"It is only by a legal fiction that Exception 2 to Section 375 of the IPC removes marital rape from the ambit of rape, as defined in Section 375."

"In order to avail the benefit of Rule 3B(a), the woman need not necessarily seek recourse to formal legal proceedings to prove the factum of sexual assault, rape or incest. Neither Explanation 2 to Section 3(2) nor Rule 3B(a) require that the offender be convicted under the IPC or any other criminal law for the time being in force before the pregnant woman can access an abortion. Further, there is no requirement that an FIR must be registered or the allegation of rape must be proved in a court of law or some other forum before it can be considered true for the purposes of the MTP Act."

12. "The proscription contained in the POCSO Act does not – in actuality – prevent adolescents from engaging in consensual sexual activity... The taboos surrounding pre-marital sex prevent young adults from attempting to access contraceptives. For the limited purposes of providing medical termination of pregnancy in terms of the MTP Act, we clarify that the RMP, only on request of the minor and the guardian of the minor, need not disclose the identity and other personal details of the minor in the information provided under Section 19(1) of the POCSO Act."

13. "A woman is often enmeshed in complex notions of family, community, religion, and caste. Such external societal factors affect the way a woman exercises autonomy and control over her body, particularly in matters relating to reproductive decisions. Societal factors often find reinforcement by way of legal barriers restricting a woman’s right to access abortion. The decision to have or not to have an abortion is borne out of complicated life circumstances, which only the woman can choose on her own terms without external interference or influence. Reproductive autonomy requires that every pregnant woman has the intrinsic right to choose to undergo or not to undergo abortion without any consent or authorization from a third party."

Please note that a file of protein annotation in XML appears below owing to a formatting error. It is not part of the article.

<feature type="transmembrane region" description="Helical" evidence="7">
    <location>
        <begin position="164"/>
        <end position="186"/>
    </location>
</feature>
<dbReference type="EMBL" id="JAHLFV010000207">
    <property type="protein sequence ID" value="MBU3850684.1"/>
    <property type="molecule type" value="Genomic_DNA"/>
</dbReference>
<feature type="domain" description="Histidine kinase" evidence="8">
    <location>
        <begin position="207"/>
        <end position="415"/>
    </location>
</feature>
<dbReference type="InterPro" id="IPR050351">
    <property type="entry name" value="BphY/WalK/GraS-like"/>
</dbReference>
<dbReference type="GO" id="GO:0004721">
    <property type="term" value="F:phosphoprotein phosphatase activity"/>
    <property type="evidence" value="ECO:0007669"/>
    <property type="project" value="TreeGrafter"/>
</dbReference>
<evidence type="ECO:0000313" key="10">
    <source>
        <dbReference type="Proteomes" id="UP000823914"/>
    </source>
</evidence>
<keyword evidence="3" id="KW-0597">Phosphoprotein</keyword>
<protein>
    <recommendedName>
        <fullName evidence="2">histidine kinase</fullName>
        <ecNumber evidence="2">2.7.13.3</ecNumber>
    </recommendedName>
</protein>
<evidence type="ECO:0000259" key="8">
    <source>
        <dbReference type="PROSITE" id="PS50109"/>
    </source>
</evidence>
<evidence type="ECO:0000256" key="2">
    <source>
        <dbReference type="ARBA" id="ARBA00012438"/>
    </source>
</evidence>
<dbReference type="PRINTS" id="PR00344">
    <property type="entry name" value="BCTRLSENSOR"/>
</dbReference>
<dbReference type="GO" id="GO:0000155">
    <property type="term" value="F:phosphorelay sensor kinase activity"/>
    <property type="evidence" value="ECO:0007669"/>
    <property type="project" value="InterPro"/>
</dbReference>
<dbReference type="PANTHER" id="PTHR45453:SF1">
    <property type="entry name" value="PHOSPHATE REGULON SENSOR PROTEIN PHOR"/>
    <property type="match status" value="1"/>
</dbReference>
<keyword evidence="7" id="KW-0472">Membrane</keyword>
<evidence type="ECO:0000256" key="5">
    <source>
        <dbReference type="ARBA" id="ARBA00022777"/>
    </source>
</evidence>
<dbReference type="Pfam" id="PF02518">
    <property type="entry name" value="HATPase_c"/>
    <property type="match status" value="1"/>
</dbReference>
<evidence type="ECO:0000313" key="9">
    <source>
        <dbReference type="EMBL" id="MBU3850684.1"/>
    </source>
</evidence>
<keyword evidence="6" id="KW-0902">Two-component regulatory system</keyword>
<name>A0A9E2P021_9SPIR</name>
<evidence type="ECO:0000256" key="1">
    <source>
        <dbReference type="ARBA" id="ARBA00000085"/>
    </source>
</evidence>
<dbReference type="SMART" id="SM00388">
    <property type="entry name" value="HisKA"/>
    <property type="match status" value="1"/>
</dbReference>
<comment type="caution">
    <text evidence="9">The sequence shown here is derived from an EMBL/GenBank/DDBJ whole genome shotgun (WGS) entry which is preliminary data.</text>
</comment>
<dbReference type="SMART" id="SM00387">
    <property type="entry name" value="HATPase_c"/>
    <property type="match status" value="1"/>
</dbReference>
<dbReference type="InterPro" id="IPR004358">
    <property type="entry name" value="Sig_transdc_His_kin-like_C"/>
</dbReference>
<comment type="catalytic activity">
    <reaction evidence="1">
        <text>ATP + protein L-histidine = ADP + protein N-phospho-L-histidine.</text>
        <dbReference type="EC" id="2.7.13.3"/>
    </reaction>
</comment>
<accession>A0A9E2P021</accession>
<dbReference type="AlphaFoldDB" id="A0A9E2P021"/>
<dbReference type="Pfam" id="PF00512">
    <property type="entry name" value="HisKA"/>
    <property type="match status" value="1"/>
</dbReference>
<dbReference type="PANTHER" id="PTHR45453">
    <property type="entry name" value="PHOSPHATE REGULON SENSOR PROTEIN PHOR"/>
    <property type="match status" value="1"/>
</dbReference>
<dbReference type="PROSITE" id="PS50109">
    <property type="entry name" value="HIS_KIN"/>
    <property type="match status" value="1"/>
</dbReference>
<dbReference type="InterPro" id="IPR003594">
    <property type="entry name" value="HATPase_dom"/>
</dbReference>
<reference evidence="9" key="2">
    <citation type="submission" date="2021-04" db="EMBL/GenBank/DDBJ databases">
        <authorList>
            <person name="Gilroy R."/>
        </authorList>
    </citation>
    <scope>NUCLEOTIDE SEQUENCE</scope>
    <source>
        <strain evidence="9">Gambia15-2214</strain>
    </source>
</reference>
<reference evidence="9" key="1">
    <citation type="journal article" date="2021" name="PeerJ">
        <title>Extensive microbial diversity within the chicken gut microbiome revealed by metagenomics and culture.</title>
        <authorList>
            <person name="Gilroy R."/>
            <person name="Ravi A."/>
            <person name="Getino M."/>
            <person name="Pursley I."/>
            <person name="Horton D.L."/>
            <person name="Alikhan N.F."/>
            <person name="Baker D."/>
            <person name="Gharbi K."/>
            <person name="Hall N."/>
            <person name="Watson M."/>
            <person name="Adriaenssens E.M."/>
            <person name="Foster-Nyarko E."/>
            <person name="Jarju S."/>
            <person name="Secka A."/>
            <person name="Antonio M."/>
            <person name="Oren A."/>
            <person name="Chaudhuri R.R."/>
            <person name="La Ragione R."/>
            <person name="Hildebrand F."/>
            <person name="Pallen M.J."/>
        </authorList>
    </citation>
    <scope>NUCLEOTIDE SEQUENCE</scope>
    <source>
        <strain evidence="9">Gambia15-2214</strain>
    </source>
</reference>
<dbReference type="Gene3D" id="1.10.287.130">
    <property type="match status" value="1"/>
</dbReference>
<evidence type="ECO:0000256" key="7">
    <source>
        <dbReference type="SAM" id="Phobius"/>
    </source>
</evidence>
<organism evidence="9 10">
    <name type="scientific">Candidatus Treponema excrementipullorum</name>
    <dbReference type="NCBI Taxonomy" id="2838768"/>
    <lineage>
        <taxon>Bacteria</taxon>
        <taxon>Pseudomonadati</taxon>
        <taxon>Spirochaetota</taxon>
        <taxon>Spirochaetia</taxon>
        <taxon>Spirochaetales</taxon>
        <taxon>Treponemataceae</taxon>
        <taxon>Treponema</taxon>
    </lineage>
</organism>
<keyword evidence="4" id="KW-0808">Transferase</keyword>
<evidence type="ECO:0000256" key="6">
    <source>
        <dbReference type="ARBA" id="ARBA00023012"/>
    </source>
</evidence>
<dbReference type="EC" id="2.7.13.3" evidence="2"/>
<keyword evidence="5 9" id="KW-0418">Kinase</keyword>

14. "The right to reproductive autonomy is closely linked with the right to bodily autonomy. As the term itself suggests, bodily autonomy is the right to take decisions about one’s body. The consequences of an unwanted pregnancy on a woman’s body as well as her mind cannot be understated. The foetus relies on the pregnant woman’s body for sustenance and nourishment until it is born. The biological process of pregnancy transforms the woman’s body to permit this. The woman may experience swelling, body ache, contractions, morning sickness, and restricted mobility, to name a few of a host of side effects. Further, complications may arise which pose a risk to the life of the woman. A mere description of the side effects of a pregnancy cannot possibly do justice to the visceral image of forcing a woman to continue with an unwanted pregnancy. Therefore, the decision to carry the pregnancy to its full term or terminate it is firmly rooted in the right to bodily autonomy and decisional autonomy of the pregnant woman."

"The right of every woman to make reproductive choices without undue interference from the state is central to the idea of human dignity. Deprivation of access to reproductive healthcare or emotional and physical well-being also injures the dignity of women."

15. "Prohibiting unmarried or single pregnant women (whose pregnancies are between twenty and twenty-four weeks) from accessing abortion while allowing married women to access them during the same period would fall foul of the spirit guiding Article 14. The law should not decide the beneficiaries ofa statute based on narrow patriarchal principles about what constitutes “permissible sex”, which create invidious classifications and excludes groups based on their personal circumstances."